26.07.2019 Labour law

Changes to the Labour Code will increase the protection of employees

On 7 September 2019, the provisions of the Act of 16 May 2019 amending the Labour Code and certain other acts (Journal of Laws item 1043), will come into force.

The amendments mainly relate to equal treatment of employees, workplace harassment, protection of persons exercising parental rights and the issuance of employment certificates, which in practice are to facilitate the enforcement of employee rights.

Changes to criteria pointing to discrimination in employment

The amending act provides for an open catalogue of criteria justifying the recognition of employer’s conduct as discrimination in employment. Therefore, once the amendment comes into force, any unjustified unequal treatment of employees will be considered discrimination.

Pursuing claims arising from workplace harassment

So far, the prerequisite for claiming compensation for harassment was the termination of the employment contract by an employee. However, the amendment will enable the employee to claim compensation from the employer also in a situation where the employee has not terminated the employment relationship.

The aim of the amendment is to protect employees who actually became victims of harassment but did not decide to terminate their employment relationship due to a threat of losing income-earning opportunity. In such situations, an employer which harassed or allowed harassment would remain unpunished because an employee who did not terminate the employment relationship due to harassment could not claim compensation. Making the claim for compensation for harassment dependent on the prior termination of the employment relationship by an employee was also negatively assessed by the legislator because an employee who was a victim of harassment could not effectively claim compensation also when employment relationship was terminated by the employer. The authors of the amending act indicated in justification to it that this practice was often used by employers who, expecting a lawsuit for compensation, had previously terminated the employment relationship themselves, thus avoiding liability for damages.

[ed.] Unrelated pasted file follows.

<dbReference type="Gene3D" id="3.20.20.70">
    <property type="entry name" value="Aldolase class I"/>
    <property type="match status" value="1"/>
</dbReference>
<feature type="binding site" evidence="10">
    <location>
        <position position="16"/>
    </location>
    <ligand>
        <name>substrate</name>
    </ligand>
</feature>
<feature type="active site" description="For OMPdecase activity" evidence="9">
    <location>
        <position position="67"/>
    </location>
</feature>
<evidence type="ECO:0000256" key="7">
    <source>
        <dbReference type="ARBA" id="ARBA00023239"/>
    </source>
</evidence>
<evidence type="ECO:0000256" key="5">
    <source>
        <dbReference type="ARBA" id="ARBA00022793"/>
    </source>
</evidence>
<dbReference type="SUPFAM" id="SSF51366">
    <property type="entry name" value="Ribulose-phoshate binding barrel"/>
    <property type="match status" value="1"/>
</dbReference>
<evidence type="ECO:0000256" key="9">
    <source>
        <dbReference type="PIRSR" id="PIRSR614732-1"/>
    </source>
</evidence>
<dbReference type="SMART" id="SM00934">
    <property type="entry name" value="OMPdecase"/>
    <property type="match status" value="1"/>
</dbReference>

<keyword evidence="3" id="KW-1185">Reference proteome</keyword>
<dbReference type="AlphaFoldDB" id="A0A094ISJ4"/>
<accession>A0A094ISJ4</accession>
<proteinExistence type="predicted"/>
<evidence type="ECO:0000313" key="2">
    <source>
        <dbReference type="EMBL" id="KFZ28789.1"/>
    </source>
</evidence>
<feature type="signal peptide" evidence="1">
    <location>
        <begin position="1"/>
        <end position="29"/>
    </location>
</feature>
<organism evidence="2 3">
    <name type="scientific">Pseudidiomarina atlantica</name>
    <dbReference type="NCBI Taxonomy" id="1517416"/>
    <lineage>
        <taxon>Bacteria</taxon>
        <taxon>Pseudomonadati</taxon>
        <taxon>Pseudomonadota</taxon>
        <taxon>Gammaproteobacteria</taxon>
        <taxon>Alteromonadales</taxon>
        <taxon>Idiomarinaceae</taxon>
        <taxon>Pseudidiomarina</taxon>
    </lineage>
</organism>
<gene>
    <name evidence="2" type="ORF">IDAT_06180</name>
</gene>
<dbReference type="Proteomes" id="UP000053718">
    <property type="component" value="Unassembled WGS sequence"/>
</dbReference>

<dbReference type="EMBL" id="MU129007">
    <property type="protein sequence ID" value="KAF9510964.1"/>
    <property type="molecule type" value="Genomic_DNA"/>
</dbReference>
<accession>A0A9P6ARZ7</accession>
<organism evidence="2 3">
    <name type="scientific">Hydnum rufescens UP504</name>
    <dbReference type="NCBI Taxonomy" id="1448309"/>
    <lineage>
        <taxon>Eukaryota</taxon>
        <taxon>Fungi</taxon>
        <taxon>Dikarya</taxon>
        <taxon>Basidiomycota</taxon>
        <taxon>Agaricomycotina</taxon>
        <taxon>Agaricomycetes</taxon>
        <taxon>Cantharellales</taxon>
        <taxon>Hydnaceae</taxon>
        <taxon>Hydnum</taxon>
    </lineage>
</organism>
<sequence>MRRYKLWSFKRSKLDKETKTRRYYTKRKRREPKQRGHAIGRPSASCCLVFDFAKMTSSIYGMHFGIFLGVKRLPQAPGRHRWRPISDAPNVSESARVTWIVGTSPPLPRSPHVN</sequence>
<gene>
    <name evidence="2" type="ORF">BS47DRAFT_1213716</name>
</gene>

The protection of employees who are other family members

In previous years, the Labour Code extended the circle of persons entitled to maternity leave and parental leave by a member of immediate family other than father raising a child. An employee – another member of immediate family – is entitled to maternity leave and parental leave in special situations.

The legislator, by amending the Labour Code in this respect, decided to align the protective rights of members of immediate family with those of fathers on maternity and parental leave.  This means that an employee – another member of immediate family – will also be protected against dismissal while taking maternity and parental leave. Also, the employment contract of such person can only be terminated in the event of bankruptcy or liquidation of an employer or be terminated without notice if a trade union representing that person agrees to it.

A member of immediate family who takes maternity or parental leave will also be able to take holidays immediately after the end of such leave.

Deadline to apply for rectification of employment certificate

According to the amendment, an employee will now have 14 days to apply to the employer to rectify an employment certificate. The deadline has been extended from 7 to 14 days. According to the legislator, a longer period is necessary due to importance of the certificate of employment for an employee, in particular as a document confirming the course of employment and necessary to obtain various benefits.

The amending act also provides that if the employer has not issued an employment certificate, the employee will be entitled to a claim for obliging the employer to issue an employment certificate. However, if the employer does not exist or, for other reasons, it is impossible to sue the employer to issue a certificate of employment, the employee is entitled to file a petition with labour court to ascertain their right to receive a certificate of employment.

Sylwia Składzień
TGC Corporate Lawyers

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